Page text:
Clause 11

Part of Safeguarding Vulnerable Groups Bill [Lords] – in a Public Bill Committee am 1:00 pm ar 13 Gorffennaf 2006.

Danfonwch hysbysiad imi am ddadleuon fel hyn

Photo of Parmjit Dhanda Parmjit Dhanda Parliamentary Under-Secretary (Children, Young People and Families), Department for Education and Skills 1:00, 13 Gorffennaf 2006

May I take that last point first? It will not be incumbent on the employer to do so. The Independent Barring Board and the Criminal Records Bureau will inform future employers. As we discussed on Tuesday, it is the role of the employer to refer information to the IBB if that person has been sacked for inappropriate behaviour, for example involving a child.

The hon. Lady requested a little more information on amendments Nos. 149 and 150, which ensure that the intended policy on the requirement to check is correctly drafted in the Bill when a person can be regarded as engaging in a regulated activity for two different regulated activity providers: for example, a builder on a school site who may be there with the permission of both the school and the construction company. The hon. Lady was alluding to the overlap between the two.

One of the regulated activity providers must be able to rely on a written confirmation from the other that a check has been made on the person instead of having to make his or her own check. Amendment No. 149 is a drafting change to remove a perceived ambiguity from the previous provision. Amendment No. 150 makes it an offence for the other regulated activity provider to give a false written confirmation, thus closing a loophole in the Bill, which is common sense. Amendment No. 151 removes an unnecessary reference to a clause, which happens to be clause 11(6)(a), in clause 11(9).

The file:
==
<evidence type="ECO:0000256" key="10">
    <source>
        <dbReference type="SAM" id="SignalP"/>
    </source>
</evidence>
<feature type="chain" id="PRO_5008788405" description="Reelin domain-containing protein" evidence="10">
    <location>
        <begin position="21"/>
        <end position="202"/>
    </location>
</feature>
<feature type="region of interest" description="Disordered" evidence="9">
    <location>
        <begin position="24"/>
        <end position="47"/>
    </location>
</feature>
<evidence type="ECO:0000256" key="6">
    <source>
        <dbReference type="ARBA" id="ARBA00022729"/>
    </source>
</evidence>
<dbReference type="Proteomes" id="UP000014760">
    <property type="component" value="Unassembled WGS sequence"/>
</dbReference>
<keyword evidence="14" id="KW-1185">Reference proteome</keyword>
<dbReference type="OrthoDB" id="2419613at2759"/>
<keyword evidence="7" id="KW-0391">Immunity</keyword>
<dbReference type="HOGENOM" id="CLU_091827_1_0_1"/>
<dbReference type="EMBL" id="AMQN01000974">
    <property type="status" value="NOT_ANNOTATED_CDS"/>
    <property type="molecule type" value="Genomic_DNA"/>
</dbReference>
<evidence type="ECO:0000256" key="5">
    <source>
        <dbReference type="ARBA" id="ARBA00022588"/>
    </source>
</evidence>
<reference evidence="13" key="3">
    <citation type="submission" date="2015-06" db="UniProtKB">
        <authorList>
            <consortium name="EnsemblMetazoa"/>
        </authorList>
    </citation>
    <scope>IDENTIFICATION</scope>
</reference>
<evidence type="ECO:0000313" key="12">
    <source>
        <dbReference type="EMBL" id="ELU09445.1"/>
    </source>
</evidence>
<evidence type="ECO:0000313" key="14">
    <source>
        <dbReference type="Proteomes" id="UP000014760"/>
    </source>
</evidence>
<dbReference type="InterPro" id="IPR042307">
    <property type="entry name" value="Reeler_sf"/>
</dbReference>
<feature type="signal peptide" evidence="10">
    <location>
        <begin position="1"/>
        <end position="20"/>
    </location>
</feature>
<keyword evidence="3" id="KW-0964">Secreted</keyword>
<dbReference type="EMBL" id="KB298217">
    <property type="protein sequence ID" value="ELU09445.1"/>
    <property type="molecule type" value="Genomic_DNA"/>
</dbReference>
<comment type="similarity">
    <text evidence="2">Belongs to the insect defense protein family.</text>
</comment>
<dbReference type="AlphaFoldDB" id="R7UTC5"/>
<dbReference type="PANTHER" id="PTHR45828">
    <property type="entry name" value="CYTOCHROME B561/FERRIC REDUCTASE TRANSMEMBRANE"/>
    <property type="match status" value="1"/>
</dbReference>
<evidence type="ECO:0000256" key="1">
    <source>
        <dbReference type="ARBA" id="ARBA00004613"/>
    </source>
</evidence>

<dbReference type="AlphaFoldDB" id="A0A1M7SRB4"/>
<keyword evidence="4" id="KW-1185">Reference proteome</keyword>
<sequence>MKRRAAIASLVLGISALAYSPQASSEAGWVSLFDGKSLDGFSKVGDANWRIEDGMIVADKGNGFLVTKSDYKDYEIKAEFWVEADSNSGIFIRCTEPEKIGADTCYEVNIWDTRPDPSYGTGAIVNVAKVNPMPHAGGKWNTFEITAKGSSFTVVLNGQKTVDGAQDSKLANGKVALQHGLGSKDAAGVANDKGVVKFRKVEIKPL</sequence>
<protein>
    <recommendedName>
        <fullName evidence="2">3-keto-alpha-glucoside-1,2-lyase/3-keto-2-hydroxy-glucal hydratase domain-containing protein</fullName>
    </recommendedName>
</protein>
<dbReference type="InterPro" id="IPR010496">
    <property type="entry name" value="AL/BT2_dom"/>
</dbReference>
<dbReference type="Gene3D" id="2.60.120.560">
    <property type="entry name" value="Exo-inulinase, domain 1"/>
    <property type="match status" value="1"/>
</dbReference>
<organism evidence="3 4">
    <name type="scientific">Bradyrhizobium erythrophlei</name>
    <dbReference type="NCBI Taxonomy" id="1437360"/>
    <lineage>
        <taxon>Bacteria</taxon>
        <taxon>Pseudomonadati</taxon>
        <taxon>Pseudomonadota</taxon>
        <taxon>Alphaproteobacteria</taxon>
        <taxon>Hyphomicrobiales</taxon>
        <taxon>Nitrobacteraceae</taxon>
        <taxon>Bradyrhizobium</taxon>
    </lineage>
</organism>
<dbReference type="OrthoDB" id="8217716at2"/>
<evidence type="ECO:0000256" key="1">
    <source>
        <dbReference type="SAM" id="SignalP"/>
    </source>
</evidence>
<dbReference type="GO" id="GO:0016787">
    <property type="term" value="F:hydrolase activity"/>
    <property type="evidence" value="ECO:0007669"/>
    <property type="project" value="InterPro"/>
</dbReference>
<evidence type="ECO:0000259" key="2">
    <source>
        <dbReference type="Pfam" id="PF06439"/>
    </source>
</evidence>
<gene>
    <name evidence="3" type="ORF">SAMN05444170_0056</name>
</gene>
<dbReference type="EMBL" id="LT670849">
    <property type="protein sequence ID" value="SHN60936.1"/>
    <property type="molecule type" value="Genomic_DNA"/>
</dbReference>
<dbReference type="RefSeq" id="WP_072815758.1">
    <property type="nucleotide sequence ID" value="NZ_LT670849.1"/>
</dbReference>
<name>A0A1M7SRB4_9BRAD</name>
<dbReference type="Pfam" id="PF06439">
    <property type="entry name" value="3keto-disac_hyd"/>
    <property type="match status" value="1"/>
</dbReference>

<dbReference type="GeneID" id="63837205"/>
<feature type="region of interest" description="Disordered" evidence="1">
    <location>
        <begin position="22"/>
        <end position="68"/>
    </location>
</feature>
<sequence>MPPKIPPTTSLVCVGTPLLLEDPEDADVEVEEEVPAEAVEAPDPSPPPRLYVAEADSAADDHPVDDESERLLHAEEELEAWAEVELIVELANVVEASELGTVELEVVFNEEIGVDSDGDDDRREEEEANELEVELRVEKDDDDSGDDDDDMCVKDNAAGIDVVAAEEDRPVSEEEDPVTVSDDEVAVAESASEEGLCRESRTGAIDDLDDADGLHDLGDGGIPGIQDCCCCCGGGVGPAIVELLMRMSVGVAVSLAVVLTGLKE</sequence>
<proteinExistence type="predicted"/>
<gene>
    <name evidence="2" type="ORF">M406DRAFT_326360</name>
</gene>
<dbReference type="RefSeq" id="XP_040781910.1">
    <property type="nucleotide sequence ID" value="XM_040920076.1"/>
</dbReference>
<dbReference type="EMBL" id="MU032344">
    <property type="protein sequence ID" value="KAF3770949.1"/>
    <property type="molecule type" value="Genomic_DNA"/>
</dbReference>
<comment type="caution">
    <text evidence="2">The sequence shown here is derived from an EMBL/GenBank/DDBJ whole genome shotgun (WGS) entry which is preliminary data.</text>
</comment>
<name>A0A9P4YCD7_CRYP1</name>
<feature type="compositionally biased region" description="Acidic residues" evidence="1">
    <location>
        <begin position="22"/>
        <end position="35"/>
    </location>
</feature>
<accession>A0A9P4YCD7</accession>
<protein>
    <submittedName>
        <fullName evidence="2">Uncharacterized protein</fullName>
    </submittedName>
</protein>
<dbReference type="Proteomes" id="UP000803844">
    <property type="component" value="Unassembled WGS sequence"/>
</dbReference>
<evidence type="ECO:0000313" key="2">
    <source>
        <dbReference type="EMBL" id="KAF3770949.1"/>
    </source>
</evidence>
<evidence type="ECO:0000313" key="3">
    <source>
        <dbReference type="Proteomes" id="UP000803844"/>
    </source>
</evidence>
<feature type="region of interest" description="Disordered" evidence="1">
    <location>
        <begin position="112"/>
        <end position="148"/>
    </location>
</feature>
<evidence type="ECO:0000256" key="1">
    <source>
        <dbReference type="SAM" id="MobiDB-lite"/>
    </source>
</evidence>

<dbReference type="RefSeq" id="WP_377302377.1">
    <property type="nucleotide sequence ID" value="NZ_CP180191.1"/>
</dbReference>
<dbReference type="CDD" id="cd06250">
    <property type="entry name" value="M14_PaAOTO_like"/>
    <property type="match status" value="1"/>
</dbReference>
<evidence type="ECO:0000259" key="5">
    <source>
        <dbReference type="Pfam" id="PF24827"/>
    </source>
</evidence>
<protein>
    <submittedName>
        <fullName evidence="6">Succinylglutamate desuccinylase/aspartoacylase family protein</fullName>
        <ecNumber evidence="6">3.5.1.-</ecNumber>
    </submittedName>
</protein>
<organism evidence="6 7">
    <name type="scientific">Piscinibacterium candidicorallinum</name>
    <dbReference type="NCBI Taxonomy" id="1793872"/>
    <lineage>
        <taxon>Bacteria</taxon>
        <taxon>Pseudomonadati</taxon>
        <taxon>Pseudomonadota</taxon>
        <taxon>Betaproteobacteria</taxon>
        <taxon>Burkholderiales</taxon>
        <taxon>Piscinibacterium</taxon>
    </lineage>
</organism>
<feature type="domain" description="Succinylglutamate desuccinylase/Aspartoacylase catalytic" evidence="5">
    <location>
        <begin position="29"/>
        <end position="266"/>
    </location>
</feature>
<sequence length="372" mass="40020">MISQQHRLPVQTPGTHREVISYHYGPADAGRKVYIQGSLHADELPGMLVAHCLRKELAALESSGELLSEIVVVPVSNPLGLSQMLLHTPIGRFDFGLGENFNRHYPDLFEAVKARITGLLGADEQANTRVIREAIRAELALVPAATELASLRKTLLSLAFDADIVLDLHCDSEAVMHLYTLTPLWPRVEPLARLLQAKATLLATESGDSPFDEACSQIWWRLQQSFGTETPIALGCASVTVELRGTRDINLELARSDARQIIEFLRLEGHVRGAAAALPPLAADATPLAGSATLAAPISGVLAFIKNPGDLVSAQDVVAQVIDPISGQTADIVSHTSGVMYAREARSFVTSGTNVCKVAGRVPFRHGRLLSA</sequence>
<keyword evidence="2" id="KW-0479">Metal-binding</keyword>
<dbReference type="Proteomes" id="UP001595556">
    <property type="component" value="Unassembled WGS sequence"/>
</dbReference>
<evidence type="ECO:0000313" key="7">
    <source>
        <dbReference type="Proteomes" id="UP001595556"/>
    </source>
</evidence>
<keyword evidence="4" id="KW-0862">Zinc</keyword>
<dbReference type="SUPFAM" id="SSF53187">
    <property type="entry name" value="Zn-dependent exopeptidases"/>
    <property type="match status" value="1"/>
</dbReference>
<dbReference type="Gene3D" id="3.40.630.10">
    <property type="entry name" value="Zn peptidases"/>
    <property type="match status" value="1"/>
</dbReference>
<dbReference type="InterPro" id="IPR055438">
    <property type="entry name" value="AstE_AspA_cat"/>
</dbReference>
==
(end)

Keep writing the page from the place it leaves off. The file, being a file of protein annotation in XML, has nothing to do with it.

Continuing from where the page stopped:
On amendments Nos. 152, 153 and 171, it may help if I explain some of the Bill’s provisions. Clause 11 requires an employer to obtain relevant information within the meaning of schedule 4 either through an enhanced disclosure or by making a check under schedule 4. Clause 39 currently allows the Secretary of State to prescribe sectors where the ability to make a schedule 4 check is removed and the regulated activity provider is required to have obtained an enhanced disclosure before employment can begin.

The amendments will allow the Government to prescribe sectors where an enhanced disclosure must be  applied for but where a preliminary check showing that the individual was monitored and therefore not barred would allow employment to start in the first instance while the regulated activity provider was waiting for the enhanced disclosure, which I am sure the Committee will see as common sense. The mechanism for making the preliminary check will be prescribed in regulations and we will consult on the circumstances in which the checks will be used.